Providers With Purpose: Bronwyn Smith, PharmD
Q&A with Bronwyn Smith, clinical pharmacist and 2021–2023 HEAL Fellow
Bronwyn Smith is a 2021–2023 HEAL Fellow from LeChee, Arizona, a mountain city in the northwest corner of the Navajo Reservation. She earned her Doctor of Pharmacy at Roseman University of Health Sciences in 2017 and went on to complete a PGY-1 pharmacy residency with Tuba City Regional Health Care Corporation (TCRHCC) in Tuba City, Arizona. Prior to receiving her Doctor of Pharmacy degree, she earned her Bachelor of Science in Biomedical Engineering at Arizona State University.
Today, she is clinical pharmacist working at TCRHCC where she serves her Navajo community as a diabetes management provider and works alongside a multidisciplinary team to provide care to patients that come into the health facility.
In July of 2021, Bronwyn, alongside 22 healthcare professionals from around the globe, will begin a 2-year journey as a HEAL Global Health Fellow. Learn more about the HEAL Fellowship and the incredible people in the 2021–2023 HEAL Initiative Cohort, and be sure to follow “Voices on the Frontline” on medium for more stories from our community.
What inspired you to pursue a path in healthcare and in pharmacy?
My aha moment was with my Grandmother, who lived until she was 97 and had different health issues but for many years was able to still herd sheep, carry on and was a very strong woman. She had different medication that she had and didn’t really understand what they were for, but knew that that she needed to take them.
That was my first insight into how pharmacy could be a route for me to help bridge that disconnection that modern medicine and cultural medicine have for my people and do my best to help my native people in that way. As I’ve gotten older, it just became more prevalent to me, and my eyes were opened at that point, knowing that I needed to do something to help my people
My direction towards working in the health care system stemmed really from when I was younger and going in and out of the IHS facilities. Every Native American child has heard our parents say: how long will you be here? They’re asking their primary care providers this because they know that they’re not going to be there for very long. That’s just something that has always stuck with me.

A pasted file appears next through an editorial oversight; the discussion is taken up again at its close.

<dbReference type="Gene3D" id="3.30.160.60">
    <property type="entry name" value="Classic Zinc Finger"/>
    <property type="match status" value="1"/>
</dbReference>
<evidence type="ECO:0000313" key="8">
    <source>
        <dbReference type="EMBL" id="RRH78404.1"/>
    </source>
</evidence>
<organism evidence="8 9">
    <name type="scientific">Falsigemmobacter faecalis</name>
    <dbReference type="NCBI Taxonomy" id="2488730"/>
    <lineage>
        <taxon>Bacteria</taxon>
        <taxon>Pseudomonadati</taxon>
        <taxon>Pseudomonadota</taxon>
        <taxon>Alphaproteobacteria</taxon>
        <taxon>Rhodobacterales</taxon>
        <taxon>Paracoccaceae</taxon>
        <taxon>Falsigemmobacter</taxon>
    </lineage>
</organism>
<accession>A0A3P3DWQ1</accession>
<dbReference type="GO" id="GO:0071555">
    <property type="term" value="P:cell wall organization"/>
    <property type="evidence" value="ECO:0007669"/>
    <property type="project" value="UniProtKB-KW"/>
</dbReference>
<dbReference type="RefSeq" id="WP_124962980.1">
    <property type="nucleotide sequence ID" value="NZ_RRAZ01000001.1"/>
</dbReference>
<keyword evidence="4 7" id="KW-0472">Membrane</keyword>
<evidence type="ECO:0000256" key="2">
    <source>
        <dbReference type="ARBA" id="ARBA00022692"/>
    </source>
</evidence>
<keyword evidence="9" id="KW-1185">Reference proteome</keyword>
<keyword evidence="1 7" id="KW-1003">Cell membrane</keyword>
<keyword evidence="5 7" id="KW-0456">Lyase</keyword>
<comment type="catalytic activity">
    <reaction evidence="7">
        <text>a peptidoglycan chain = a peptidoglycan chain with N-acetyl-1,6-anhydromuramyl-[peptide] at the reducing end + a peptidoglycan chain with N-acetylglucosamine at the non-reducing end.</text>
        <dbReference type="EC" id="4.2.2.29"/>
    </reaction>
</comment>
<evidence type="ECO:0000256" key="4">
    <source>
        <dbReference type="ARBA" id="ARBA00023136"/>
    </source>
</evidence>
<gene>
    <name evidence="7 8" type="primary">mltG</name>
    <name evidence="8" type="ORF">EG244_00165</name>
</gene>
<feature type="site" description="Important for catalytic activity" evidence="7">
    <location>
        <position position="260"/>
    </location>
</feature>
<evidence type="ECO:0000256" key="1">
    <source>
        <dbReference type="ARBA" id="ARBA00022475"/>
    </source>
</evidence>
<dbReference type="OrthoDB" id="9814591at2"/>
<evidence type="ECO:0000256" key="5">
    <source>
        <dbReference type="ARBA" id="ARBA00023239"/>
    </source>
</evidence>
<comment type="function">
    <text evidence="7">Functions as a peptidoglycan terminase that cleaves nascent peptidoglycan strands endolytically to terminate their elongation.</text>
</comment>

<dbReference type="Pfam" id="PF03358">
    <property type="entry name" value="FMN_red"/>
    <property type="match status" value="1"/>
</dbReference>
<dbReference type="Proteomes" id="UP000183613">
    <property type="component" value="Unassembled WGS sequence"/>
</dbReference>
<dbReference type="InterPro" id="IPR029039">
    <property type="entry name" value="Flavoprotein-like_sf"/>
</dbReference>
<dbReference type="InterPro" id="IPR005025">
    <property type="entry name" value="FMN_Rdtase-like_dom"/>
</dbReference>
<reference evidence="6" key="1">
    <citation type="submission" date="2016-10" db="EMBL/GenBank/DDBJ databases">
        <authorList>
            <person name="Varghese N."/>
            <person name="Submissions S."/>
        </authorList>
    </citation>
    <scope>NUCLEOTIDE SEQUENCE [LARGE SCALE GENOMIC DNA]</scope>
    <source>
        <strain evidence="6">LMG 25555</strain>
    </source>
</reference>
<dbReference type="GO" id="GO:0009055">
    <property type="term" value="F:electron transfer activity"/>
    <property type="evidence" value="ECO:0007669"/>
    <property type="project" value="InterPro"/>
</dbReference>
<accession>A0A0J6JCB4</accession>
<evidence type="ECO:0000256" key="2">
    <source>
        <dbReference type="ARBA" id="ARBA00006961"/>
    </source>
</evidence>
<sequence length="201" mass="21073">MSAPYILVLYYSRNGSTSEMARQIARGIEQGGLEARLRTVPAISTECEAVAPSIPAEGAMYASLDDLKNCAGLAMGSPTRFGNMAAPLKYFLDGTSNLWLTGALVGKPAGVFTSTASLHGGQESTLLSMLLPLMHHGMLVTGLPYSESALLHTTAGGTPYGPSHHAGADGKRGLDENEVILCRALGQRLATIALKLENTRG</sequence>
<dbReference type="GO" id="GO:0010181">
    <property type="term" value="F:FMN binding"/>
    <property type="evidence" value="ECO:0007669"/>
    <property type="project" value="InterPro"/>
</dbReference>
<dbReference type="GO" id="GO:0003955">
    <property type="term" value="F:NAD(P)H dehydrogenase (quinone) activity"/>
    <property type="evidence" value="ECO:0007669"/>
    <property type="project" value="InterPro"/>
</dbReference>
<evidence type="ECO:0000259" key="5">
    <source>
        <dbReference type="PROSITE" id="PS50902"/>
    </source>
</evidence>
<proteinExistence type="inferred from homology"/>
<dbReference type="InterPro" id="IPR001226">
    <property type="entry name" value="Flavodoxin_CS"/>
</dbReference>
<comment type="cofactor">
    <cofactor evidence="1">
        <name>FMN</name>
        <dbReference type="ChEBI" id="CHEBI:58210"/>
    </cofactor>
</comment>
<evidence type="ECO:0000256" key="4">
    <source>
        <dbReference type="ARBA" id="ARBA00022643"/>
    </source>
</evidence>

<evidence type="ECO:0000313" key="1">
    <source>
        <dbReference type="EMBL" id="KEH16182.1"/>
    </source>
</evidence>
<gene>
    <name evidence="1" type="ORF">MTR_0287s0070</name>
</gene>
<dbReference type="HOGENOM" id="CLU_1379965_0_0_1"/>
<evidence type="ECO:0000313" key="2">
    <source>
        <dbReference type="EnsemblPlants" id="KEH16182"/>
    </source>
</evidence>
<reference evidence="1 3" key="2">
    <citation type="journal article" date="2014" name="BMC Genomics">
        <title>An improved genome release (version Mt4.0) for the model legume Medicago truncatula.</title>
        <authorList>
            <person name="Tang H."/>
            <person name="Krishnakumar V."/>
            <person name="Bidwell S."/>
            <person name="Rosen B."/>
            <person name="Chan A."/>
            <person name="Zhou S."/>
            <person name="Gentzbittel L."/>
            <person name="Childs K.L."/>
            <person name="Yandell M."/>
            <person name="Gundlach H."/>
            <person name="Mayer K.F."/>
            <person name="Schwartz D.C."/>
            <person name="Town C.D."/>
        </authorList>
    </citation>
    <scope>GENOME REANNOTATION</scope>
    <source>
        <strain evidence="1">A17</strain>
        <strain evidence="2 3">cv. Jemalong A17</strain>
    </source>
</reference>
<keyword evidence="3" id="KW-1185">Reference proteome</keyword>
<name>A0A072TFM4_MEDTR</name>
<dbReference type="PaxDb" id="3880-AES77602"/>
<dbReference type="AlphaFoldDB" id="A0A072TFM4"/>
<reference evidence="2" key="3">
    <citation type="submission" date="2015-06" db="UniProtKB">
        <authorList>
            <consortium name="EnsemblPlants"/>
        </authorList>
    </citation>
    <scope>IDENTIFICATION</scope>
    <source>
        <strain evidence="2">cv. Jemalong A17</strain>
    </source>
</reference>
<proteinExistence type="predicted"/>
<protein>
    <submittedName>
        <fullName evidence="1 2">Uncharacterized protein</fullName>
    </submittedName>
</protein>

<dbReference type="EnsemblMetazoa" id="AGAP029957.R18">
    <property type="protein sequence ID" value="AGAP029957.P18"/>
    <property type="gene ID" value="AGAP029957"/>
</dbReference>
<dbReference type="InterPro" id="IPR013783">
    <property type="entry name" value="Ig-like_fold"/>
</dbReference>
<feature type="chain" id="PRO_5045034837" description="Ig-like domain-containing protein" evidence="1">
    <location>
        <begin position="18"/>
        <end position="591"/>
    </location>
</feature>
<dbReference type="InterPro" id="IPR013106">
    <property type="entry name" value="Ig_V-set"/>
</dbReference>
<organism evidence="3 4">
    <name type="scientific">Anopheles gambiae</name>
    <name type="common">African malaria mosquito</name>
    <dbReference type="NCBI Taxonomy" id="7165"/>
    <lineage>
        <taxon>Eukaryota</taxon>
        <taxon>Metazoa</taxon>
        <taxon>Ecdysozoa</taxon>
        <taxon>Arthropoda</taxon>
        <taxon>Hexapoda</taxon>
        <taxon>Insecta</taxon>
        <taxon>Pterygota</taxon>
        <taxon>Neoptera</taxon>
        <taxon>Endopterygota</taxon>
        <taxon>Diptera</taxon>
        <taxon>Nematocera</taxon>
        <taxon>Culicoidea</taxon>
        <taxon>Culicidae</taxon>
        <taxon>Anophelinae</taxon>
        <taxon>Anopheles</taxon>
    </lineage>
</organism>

As a health care professional myself now, I want to be here and not have to answer that question and say I’m leaving soon. I’m here to stay and here to help.
As a healthcare professional from Navajo Nation who continues to serve their own community, what keeps you going in the face of adversity and challenge?
As a healthcare professional from Navajo Nation who continues to serve their own community, what keeps me going in the face of adversity and challenges are the relationships I have with my patients and the stories they have shared. They have shown me that when we face any type of adversity, whether it’d be emotional, social, financial, physical, or spiritual, it is helpful to keep some perspective, to keep going and to be resilient.
As a pharmacist, I am given the unique opportunity to have one on one conversations with patients in the clinics that I work in and over the last four years, I have been able to establish great connections. What is so heartwarming to me is the fact that some of them will call me “Shíyazhi or Sha’a’wéé” which means “my child” or “my baby”. This expression of endearment is a constant reminder to me to maintain a hopeful outlook and continue to work towards closing the gap of the multitude of health inequities on the reservation. Being Navajo myself and being called this by someone I have never met before gives me a sense of community acceptance and magnifies why I am came back to the reservation to help my people.
What encouraged you to join the HEAL fellowship at this point in your career?
What encouraged me to join the HEAL fellowship at this point in my career was through my desire to take the work that I am currently doing to another level and take this opportunity to create a greater positive impact on the world. I was introduced to the program through a colleague who is an alumnus rotating fellow and she was able to give me great insight on the benefits of the program.
I believe HEAL will be the catalyst to my personal and professional growth as a leader. By working alongside a diverse group with different perspectives, this will help take me out of my current comfort zone and reignite a motivation to actively take part in solving health inequity issues around the globe.
Follow our Medium Publication “Voices From the Frontline” to hear more from our community of over 180 Global Health fellows and alumni and their work in promoting health equity in resource denied communities across the world.
Subscribe to the HEAL Initiative Newsletter and stay up to date with our fellowship program that trains and transforms health professionals who are commit to serving the underserved as a lifelong choice.